Sunday, February 22, 2004

Baby's First Flu

Greyblue lips and pasty skin that blotches when she cries. A belly once distended falls to rolls of flab over the tautness of the diapertop as she leans forward in bed. We've had two baths, and three changes of clothes. She doesn't cry much, but she coughs and complains. My brave little soldier girl is pretty sick.

We rack our brains: what are the things our parents did to help us through this? We soothe her brow, and sing to her at off-schedule naptimes; lie in bed all day, and allow extra television. Like her mother before her she won't drink bubbles, so ginger ale's out, but there's some Jello firming in the fridge, for a later half-better time we hope will come to the sick house soon. Mostly, though, we just repeat the litany of illness: it's okay, we know, it's okay, we love you.

It's hard to know if the words do any good; what's hardest to watch is that she clearly does not understand how she's lost control of her body. She doesn't know how to read the signs of impending spew, though she's learning fast, the hard way: just now in the middle of a tea-and-toast lunch she turned to Darcie and said, questioningly, mommy? just a moment before four times what had gone in came out violently, spurting past the chair to the tablecloth and floor. She can't yet imagine, and doesn't have the words or concepts for her own insides rebelling against her.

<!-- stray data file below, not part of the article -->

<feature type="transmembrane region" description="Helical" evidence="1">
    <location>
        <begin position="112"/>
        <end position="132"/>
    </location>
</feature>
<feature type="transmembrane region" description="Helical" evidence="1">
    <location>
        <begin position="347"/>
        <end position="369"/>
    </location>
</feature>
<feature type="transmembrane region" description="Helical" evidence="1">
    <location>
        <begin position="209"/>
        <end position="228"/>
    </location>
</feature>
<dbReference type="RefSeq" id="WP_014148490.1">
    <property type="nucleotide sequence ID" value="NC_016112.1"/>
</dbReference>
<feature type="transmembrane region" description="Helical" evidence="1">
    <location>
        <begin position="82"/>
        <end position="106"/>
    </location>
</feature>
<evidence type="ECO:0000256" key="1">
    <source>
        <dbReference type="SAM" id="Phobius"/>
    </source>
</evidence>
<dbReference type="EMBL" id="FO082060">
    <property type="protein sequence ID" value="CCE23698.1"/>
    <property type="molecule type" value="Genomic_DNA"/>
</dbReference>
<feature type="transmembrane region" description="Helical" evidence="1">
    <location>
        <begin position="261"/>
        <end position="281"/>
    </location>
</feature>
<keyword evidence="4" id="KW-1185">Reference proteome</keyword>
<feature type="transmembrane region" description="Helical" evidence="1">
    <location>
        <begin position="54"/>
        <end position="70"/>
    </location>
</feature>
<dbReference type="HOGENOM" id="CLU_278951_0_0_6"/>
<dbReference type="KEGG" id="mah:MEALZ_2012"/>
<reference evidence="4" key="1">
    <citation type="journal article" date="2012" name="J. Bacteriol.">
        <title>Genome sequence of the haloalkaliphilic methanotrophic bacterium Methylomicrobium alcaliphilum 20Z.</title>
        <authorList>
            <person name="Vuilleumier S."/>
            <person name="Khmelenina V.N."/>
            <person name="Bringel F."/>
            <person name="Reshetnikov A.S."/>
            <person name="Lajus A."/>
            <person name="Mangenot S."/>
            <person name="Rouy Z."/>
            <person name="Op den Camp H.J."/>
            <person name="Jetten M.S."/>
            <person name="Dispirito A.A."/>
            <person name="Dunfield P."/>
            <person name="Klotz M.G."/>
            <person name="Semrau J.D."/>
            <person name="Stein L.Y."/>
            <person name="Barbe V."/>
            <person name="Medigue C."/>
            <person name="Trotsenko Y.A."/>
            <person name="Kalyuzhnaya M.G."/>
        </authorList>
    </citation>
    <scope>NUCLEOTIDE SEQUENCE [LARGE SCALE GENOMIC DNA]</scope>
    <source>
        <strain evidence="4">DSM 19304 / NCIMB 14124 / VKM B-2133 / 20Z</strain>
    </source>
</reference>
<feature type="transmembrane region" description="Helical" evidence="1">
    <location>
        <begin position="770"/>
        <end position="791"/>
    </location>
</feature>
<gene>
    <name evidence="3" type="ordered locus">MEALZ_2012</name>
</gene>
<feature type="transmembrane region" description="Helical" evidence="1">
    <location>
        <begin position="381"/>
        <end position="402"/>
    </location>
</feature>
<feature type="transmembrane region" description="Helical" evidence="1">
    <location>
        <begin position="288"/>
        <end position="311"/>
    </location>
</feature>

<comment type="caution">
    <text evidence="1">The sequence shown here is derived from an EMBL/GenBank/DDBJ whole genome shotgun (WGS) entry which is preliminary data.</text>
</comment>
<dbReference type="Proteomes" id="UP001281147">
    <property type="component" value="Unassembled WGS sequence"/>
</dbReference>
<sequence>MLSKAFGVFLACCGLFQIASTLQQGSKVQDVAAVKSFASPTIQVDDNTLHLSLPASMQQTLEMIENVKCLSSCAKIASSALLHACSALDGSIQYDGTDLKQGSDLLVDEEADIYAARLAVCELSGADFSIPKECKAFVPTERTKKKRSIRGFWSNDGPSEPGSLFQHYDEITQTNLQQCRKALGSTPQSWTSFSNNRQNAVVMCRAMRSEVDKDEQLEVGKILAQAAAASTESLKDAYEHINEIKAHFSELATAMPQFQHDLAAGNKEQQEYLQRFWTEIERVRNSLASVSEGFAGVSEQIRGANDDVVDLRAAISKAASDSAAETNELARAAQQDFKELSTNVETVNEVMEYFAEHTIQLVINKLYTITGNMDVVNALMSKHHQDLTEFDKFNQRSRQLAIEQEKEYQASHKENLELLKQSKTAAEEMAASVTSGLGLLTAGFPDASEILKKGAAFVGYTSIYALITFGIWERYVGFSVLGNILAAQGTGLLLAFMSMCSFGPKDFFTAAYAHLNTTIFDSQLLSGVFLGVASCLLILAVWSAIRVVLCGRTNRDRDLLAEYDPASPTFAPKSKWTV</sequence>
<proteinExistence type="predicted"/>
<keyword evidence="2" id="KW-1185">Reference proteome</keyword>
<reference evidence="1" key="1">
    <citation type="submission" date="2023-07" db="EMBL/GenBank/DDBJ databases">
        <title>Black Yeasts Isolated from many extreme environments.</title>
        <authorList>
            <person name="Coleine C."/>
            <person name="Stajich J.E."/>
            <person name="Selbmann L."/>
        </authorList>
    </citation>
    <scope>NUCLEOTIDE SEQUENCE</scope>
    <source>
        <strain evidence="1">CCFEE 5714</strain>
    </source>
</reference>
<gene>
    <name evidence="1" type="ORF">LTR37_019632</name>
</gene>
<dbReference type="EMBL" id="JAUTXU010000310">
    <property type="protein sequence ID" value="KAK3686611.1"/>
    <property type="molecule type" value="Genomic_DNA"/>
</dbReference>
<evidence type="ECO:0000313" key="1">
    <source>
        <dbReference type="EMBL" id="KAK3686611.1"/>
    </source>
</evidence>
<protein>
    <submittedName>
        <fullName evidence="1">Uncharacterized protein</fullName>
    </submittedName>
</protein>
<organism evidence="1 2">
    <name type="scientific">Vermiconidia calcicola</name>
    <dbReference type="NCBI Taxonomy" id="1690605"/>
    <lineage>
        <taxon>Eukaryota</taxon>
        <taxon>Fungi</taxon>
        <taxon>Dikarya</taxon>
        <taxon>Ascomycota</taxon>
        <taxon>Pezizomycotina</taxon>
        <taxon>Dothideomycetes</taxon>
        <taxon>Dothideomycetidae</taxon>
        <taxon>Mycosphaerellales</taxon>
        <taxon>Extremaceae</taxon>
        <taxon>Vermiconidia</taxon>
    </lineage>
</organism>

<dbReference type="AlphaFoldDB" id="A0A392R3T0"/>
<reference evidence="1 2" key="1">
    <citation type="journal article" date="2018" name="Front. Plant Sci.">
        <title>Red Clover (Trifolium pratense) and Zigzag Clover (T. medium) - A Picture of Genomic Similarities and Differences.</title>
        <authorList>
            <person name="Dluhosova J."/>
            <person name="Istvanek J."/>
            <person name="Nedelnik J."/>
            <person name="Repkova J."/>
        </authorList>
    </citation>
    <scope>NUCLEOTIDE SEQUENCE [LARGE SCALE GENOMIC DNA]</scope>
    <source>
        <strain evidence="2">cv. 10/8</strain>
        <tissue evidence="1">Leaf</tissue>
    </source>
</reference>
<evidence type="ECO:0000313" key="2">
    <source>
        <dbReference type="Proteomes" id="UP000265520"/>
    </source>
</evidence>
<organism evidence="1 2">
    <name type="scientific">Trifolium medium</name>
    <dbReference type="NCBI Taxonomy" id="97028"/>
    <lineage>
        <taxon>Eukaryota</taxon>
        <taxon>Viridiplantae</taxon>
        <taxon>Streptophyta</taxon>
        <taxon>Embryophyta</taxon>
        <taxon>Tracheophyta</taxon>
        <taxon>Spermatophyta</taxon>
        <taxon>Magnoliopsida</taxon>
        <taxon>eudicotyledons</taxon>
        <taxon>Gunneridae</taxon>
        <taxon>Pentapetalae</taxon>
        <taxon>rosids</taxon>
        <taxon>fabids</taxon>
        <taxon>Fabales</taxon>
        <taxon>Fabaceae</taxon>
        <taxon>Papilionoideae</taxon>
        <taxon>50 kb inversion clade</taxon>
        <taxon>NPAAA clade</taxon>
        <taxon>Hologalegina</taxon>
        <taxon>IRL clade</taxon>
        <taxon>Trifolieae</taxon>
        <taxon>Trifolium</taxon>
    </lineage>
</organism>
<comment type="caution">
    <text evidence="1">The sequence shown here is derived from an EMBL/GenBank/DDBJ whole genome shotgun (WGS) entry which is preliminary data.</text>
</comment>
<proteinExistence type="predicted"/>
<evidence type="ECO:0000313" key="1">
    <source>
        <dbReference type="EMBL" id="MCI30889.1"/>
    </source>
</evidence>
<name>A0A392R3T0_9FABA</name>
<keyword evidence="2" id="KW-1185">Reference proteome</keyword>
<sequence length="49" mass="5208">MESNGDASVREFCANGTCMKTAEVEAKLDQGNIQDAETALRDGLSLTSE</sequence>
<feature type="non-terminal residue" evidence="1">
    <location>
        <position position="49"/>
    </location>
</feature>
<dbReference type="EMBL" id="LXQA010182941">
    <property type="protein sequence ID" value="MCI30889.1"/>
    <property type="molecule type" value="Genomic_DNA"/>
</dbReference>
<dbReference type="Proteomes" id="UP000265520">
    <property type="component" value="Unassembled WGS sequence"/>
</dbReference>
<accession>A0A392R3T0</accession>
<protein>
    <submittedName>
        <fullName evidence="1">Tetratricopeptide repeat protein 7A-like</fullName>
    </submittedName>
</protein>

Sometimes what hurts most about parenting is this kind of helplessness: knowing it will be okay, but knowing, too, that we cannot truly help her know that: she will need to suffer through until she can accept this strange new feeling as something which must be suffered through, and which will pass soon enough.

posted by boyhowdy | 12:09 PM |

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